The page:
Finally! Dec. 25 has arrived. Not only is it Christmas, it's a no tax day here at the ol' blog. I'm taking the day off to spend it with the hubby, my mom and some friends. I hope you're getting to spend this day the way you want and with those who are important in your life. Wherever you are, here are a few items to bring a little Texas cheer to your day. It's still in the 70s here in Central Texas, but a cold front reportedly is heading our way. Until it arrives, I'm content to sit in... Read more →

Does your Thanksgiving Day menu include a turkey, yams and those fancy stuffed potatoes that grandma used to make every time the family gathered at her house? Thanksgiving meal photo courtesy Satya Murthy via Flickr CC Then there are two things you need to do. First, send me your address and set another plate at the table. Then second, when Congress returns to Washington, D.C., after its holiday break, contact your Representative and Senators and urge them to finish up the tax extenders. If the 50+ tax breaks that expired on Dec. 31, 2014, aren't reinstated, then many of the... Read more →

The only thing we Texans take more seriously than our football (high school, college and pro) and politics (equally crazy at local, state and federal levels) is our barbecue. So it's no surprise that two of the three converged in George W. Bush's Presidential Library and Museum in Dallas. A handwritten note from W's brother, then-Florida Gov. Jeb Bush and current candidate to follow in his father's and sibling's White House footsteps, alerted Bush 43 of a Georgia barbecue joint's "Dubya's Texas Specials" and the meals' associated tax breaks. "Some people support that tax plan!," Jeb tells his older brother,... Read more →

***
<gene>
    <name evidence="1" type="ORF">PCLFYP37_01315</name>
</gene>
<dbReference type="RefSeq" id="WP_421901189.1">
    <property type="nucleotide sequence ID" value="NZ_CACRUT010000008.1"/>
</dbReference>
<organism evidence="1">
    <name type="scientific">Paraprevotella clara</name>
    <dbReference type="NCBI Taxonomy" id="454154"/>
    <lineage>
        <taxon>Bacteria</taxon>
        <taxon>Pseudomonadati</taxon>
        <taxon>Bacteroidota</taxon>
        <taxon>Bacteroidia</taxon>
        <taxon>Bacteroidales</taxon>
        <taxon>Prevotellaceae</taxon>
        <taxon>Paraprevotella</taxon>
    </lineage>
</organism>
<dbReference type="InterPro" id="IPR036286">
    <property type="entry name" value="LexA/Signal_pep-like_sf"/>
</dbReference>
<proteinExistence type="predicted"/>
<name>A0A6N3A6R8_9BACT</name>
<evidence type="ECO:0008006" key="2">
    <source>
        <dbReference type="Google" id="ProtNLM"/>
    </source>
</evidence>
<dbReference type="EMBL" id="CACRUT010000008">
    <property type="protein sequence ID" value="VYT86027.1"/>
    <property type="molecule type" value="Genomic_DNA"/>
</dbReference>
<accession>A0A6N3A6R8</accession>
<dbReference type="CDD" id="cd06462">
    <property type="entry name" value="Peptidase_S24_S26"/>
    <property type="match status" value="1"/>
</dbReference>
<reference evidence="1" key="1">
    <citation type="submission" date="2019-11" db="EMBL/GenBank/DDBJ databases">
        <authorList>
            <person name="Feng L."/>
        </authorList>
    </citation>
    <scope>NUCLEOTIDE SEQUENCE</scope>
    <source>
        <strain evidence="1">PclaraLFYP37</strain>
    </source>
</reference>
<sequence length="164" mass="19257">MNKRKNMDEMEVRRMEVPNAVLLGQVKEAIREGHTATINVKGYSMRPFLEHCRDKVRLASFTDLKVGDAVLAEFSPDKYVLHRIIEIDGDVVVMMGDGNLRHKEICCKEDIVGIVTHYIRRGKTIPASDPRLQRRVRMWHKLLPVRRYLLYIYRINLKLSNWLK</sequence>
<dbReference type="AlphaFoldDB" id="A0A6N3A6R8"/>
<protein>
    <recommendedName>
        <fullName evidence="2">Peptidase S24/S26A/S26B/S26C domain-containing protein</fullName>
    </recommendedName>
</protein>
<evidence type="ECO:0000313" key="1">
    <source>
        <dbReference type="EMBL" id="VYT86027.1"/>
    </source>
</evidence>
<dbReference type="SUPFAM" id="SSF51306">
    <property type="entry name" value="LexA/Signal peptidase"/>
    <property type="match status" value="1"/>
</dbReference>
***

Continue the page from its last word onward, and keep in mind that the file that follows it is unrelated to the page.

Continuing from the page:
A couple of years ago I made some lifestyle changes to improve my overall health. I started exercising more and I reduced sugar consumption. That second part was relatively easy. All I had to do was drink no more than one can of Coke -- and yes, while the brand name is how we Texans refer to all sodas, I truly am a Coca-Cola devotee -- a day. The Coca-Cola collection in our kitchen pantry. The hubby occasionally mixes in a can of Cherry Coke. I stick with the original. And yes, I have cut consumption. Our stash is big... Read more →

Ins explaining the United States to non-Americans, the quirky online comic website The Oatmeal notes that the Fourth of July is the day we celebrate our independence through alcoholism, concussive explosions and by scaring the crap out of our pets. I thought the characterization was just part of cartoonist Matthew Inman's exaggeratedly offbeat sense of humor, which is further demonstrated by his July 4th drawing there to the left. But Inman nailed it. All across the country this long weekend we have the fireworks and terrified pets and, yes, the over-consumption of booze. Biggest booze days: Independence Day is one... Read more →